Legalising marijuana will ‘kill your kids’, says governor

New York agrees to legalise cannabis, this is what happens next

Residents over 21 could buy up to three ounces, and grow up to six plants, for personal use under the new green deal

Justin Vallejo
New York
,Maroosha Muzaffar
Friday 26 March 2021 08:15
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New York lawmakers and governor Andrew Cuomo reached an agreement to legalise recreational marijuana, opening the door for a multi-billion dollar industry in the state.

While the legislation was still begin finalised, multiple media outlets report that that “The Cannabis Law” was scheduled to pass next week as part of the state budget due on 1 April.

It may, however, be fast-tracked once language is finalised to be voted on sooner as a stand-alone piece of legislation, lawmakers told The New York Times.

“We will finally be able to say we’re going to have an industry for cannabis that assures people who buy the product that they are buying a legitimate product from legitimate companies,” State Senator Liz Krueger, a Democrat who led the negotiations in the upper chamber, told the Times.

The new law, which would apply to New Yorkers over 21-years-old, would make it legal to buy and possess up to 3 ounces of marijuana for personal use, with licensed dispensaries to begin selling product legally as early as December 2022, according to anonymous sources quoted in The New York Post.

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Residents could grow up to six plants for recreational use (three mature and three immature), and up to a dozen per household, but not until 18 months after legal dispensaries first open, according to the Rochester Democrat & Chronicle, which was first to report the new green deal.

Officials are hoping that this will put an end to years of “racially disproportionate policing that saw Black and Hispanic people arrested on low-level marijuana charges far more frequently than white people,” the New York Times reported.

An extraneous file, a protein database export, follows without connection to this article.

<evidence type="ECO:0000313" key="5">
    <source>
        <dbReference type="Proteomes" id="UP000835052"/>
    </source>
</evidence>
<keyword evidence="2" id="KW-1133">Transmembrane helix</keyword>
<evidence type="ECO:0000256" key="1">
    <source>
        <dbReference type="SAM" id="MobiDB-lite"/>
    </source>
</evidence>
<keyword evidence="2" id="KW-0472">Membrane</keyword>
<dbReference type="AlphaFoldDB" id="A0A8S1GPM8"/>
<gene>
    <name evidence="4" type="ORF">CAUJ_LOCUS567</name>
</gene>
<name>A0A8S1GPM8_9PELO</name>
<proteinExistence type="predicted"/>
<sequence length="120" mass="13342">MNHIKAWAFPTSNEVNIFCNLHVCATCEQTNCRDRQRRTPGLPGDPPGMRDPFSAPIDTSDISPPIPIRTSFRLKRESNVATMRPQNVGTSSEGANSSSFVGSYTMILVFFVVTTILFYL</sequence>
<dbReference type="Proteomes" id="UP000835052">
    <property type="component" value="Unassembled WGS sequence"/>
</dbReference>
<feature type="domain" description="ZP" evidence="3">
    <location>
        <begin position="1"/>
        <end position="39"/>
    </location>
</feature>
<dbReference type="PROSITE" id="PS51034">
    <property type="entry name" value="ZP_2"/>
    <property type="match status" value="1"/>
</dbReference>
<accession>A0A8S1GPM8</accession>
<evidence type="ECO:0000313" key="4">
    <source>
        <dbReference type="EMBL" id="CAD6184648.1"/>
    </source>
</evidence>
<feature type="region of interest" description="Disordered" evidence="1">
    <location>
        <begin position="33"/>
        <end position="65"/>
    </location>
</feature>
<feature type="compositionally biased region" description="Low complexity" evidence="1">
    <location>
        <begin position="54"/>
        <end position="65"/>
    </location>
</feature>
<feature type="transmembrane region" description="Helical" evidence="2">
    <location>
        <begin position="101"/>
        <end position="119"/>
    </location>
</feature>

More details accessed by theTimes suggest that “the deal would allow delivery of the drug and permit club-like lounges or consumption sites where marijuana, but not alcohol, could be consumed.”

Medical marijuana users, however, would be able to begin growing within six months of the bill passing. The bill is also said to improve the existing medical marijuana programme by expanding the list of conditions covered and doubling supply from 30 to 60 days.

Patients would also be allowed to vape and smoke, while medical marijuana companies would be allowed to enter the recreational market.

The negotiated agreement would reportedly create a new Office of Cannabis Management and the Cannabis Control Board to oversee the industry of recreational and medical marijuana, as well as associated hemp and CBD industries.

Several new state licences for cannabis would be created for farmers, distributors, product makers, dispensaries and retail locations, which would create legal spaces to consume marijuana.

The Office of Cannabis Management would oversee a goal of awarding half of all licences to “social equity applicants” from communities impacted by the war on drugs, according to an internal legislative memo obtained by CNN.

For law enforcement, the plan would include “impairment by cannabis” as part of “driving while ability impaired”, and also give a range of new penalties for unlawful possession and sale of cannabis.

Three ounces of flower and 24 grams of concentrated cannabis would count as a violation, while more than 10 pounds of flower and four pounds of concentrated cannabis would count as a Class D felony, according to the memo.

Cities, towns and villages would have until the end of 2021 to “opt-out” of having dispensaries and retail sites in their communities. Residents could also overturn laws using the state's referendum process, the memo states.

The cost of the product will be impacted by multiple taxes, with distributors said to pay per-milligram on flowers, concentrate and edibles, and retailers to pay a state tax of nine per cent and a local tax of 4 per cent.

Of the state revenue pulled in by the new taxes, 40 per cent would go toward a new fund for social and economic equity programs while another 40 per cent would be for the state education fund. The remaining 20 per cent would be for drug treatment, prevention and education programs.

The 9 per cent state tax on retail sales could generate $300m a year in new revenue, Ms Krueger told the Post.

Just last month, New Jersey Governor Phil Murphy signed bills to legalise marijuana for those above 21 years in the state and decriminalise possession of limited amounts of marijuana.

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